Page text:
Whilst technology has a significant role to play, the data ready farm begins with knowledge of itself, the land use (woodland, cultivated, grassland), the inherent properties (soil and water resources), as well as the livestock and crops that depend on those resources. It is a simple inventory at the local scale; one which requires no equipment to perform.

Land Use                       Woodland, Cultivated, Grassland
Inherent Properties    Soil Texture and Water Resources
Land Dependants        Livestock and Crop Choices

The inventory should distinguish land use according to basic habitat criteria: woodland, grassland and cultivated. As this is a farm the cultivated habitats further differentiate into arable (short rotation), permanent (orchards, vineyards, etc) or heterogeneous (covered crops, flowers, etc). The woodlands and grasslands similarly differentiate but at this point only grasslands land connected with farming, pasture and rough grazing, need to be differentiated. The boundaries between and within the habitats, along with any hedgerows, fences or banks on those boundaries, and the position of any wells, standing or running water within them should also be recorded and mapped. Even if the farm appears homogeneous, has only one land use, crop or livestock, it is still likely made up of several parcels of land with varying properties; properties that are not easily visible in themselves but can be revealed by the recording and analysis of simple data, such as soil texture.

hand textural chart by S Nortcliff and JS Lang from Rowell (1994)

hand textural chart by S Nortcliff and JS Lang from Rowell (1994)

Soil Texture

Soil texture, a property that arises out of the relative proportions of sand silt and clay strongly influences the hydrological and nutrient characteristics of the soil. Variations in soil texture across a field or farm can thus reveal changes in the hydrology or nutrient status of the soil.

Soil texture can be measured by taking a small sample of soil from just below the surface (10cm). Moistened with water or spit the sample is then moulded with the hands into a ball. The ball is then deformed and it’s malleability noted and checked against a chart. The sample is usually taken along a ‘W’ transect positioned across the face of a field and the data bulked to provide a single textural class for that field/plot. All that now remains is to quantify the livestock and crop choices that depend on the land; at this point it is jut to list the type, number and location of stock and crops. This basic reconnaissance map, which needs no equipment to create, can be drawn onto a piece of paper to identify the land use, crop choices, soil texture, location of water and number of livestock.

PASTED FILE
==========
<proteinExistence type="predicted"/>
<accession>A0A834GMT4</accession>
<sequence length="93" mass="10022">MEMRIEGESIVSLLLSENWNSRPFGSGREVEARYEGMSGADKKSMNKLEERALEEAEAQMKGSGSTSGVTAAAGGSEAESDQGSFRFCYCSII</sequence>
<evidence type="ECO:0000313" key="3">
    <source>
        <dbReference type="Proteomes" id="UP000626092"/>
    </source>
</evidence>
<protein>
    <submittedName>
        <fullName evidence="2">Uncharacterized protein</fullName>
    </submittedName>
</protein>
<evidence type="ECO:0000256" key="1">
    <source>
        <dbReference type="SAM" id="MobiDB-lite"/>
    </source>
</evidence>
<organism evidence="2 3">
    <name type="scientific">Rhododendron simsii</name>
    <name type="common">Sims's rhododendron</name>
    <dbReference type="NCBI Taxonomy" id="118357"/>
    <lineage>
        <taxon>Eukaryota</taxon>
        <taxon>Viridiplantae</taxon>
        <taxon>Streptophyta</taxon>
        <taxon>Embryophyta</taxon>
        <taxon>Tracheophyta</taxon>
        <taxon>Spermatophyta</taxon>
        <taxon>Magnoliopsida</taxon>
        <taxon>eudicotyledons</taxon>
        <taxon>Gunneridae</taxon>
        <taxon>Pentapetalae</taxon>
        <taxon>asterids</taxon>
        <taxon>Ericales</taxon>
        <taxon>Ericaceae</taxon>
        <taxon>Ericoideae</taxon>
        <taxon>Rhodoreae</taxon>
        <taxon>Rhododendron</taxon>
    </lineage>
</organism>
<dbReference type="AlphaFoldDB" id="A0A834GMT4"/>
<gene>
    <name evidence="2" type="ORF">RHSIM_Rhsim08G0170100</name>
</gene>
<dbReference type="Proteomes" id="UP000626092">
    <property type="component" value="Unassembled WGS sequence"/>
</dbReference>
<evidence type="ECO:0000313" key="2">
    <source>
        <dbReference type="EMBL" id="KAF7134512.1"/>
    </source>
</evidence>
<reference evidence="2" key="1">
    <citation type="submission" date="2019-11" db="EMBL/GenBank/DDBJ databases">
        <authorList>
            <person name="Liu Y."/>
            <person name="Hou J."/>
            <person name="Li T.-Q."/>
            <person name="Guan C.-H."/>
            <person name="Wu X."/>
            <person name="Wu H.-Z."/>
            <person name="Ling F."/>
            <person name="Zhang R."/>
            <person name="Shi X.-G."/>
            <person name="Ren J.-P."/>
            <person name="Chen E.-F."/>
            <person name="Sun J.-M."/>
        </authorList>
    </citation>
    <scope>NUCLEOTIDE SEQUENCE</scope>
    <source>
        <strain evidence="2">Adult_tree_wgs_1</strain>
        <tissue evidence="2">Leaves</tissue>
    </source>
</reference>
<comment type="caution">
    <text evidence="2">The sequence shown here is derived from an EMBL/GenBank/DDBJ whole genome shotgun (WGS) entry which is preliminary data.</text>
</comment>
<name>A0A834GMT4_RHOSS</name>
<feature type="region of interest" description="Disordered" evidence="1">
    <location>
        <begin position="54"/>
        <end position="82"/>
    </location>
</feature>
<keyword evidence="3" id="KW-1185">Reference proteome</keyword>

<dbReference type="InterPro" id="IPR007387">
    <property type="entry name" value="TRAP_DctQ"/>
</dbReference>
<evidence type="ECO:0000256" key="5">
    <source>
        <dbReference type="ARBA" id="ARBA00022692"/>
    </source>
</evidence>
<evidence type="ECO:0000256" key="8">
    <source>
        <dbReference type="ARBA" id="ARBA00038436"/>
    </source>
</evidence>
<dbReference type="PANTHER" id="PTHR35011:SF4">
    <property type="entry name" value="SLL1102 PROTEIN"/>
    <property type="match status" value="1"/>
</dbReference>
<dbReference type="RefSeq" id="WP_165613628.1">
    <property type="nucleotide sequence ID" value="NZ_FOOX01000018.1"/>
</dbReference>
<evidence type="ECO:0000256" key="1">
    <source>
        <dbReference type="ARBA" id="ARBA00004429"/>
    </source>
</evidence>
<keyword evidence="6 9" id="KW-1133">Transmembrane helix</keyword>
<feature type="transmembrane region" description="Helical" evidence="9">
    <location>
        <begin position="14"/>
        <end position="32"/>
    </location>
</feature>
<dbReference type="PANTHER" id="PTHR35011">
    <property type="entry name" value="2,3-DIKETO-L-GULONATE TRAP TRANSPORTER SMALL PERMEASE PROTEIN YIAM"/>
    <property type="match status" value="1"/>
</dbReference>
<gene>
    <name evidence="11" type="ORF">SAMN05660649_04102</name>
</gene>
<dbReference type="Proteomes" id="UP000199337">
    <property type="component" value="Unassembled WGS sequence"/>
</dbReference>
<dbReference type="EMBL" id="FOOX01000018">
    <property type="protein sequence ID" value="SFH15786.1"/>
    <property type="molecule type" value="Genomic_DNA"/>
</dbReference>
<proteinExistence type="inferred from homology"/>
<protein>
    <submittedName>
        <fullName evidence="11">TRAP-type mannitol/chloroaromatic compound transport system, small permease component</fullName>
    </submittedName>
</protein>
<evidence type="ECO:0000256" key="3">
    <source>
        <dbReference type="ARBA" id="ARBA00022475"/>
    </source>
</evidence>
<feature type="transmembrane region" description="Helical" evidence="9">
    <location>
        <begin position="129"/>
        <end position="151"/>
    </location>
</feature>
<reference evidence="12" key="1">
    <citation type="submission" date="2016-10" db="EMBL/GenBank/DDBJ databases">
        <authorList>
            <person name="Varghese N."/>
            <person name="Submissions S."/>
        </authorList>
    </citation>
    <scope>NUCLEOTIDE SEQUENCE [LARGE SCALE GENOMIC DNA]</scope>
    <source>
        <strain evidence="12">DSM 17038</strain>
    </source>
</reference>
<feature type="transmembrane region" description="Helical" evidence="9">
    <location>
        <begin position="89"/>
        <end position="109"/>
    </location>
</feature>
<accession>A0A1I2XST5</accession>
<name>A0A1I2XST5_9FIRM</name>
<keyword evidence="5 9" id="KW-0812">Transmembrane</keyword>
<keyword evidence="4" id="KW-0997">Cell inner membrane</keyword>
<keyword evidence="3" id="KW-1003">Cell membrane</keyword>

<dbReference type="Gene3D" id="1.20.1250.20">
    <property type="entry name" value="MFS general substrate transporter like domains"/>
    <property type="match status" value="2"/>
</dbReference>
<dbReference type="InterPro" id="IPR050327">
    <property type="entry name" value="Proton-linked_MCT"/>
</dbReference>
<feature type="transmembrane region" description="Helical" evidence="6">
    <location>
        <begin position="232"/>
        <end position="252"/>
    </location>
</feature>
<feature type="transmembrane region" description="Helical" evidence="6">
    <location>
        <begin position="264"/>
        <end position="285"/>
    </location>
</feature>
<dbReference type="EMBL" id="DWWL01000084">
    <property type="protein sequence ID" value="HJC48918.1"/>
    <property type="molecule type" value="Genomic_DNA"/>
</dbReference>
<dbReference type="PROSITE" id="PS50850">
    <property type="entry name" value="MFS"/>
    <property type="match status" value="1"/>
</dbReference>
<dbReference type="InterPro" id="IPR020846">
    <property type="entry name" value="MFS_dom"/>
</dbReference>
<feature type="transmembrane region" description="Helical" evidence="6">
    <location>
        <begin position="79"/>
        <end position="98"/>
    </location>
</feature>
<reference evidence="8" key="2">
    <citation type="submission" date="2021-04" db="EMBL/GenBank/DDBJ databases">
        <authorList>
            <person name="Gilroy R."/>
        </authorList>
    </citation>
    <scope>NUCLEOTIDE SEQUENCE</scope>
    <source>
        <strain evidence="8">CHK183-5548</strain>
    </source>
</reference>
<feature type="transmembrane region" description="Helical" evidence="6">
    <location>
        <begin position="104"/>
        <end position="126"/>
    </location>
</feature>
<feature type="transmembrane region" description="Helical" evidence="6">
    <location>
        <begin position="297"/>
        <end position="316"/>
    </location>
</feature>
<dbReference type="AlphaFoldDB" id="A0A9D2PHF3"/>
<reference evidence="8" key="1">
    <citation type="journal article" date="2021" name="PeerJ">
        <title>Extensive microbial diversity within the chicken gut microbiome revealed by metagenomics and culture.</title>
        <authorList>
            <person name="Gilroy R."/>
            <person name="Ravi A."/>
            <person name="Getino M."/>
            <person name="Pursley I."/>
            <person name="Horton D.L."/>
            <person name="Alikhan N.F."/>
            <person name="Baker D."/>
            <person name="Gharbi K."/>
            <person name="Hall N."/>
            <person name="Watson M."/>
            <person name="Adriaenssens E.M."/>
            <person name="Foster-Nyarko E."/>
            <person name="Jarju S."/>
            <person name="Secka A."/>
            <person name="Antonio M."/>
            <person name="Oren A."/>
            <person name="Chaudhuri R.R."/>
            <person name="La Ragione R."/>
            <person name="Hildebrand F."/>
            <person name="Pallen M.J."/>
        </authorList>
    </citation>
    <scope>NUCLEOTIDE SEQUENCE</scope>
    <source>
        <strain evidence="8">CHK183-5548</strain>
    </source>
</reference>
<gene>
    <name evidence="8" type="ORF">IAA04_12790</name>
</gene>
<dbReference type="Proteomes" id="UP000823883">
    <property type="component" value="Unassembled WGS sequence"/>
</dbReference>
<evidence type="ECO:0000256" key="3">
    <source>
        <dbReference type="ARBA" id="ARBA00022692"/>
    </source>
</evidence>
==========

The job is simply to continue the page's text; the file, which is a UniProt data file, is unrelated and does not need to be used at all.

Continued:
A Local Inventory in a Global Context

With remote sensing and mobile technology the inventory and soil data could be annotated directly onto a map from the field. Coupled with Geo-statistical strategies this could be further developed to create complex contour maps of textural variation across the agricultural landscapes. With additional external scientific, environmental and economic data this local inventory could be qualified relative to a global economy


data-ready-farm-02science-dataScientific Data

Into this inventory scientific data relevant to the sustainable management of resources and the husbandry of crops and livestock can be appended.

Meteorology           Quarterly precipitation figures.
Crop Data                Nutrition, culture, pest and disease, 
Livestock Data       Nutrition, stocking numbers, general husbandry.
Soil Mineral data   345 nutrient model



Environmental Data

data-ready-farm-02environmentsIntegration of environmental data can help the farm be sympathetic to the needs of the natural environment and the species that inhabit it. Aware of the environments and species around it the data ready farm can identify synergies and conflicts and then use that data to find resolutions to conservation, pollution and emissions issues.

Conserve habitats and species
Prevent pollution from soil erosion and nutrient leaching
Reduce emissions from livestock and management practices



Market Data

To meet global sustainability goals the data ready farm must link and integrate with the ‘wider’ economic, sociopolitical and legal frameworks. Data from supply chain mechanisms, political policies, and legal and administrative bodies must integrate seamlessly with data from the agricultural and natural environments to meet SDG’s and climate change objectives.

Supply Chains               TRASE and the blockchain
Legal Frameworks       COP22 Objective
Political policy              Paris Agreement

A Local Data Hub

A farm that is aware of itself, the environment and the markets it supplies has the means to measure it’s sustainability relative to the environment and the markets. However a farm integrated with neighbouring farms can improve it’s sustainability. A locally connected farm has greater resilience and can better manage and share resources, integrate crop and livestock choices, and supply markets more efficiently. A local data hub can connect remote farmers and help to build trust and educate in using and sharing data.

Applications and Databases

To move beyond a simply inventory and into a sustainable data driven future requires the development of applications and databases that compliment the framework. Some such as TRASE already exist but local databases and applications to share data within a comprehensive and structured framework still needs development. [Data Databases and Distributed Networks]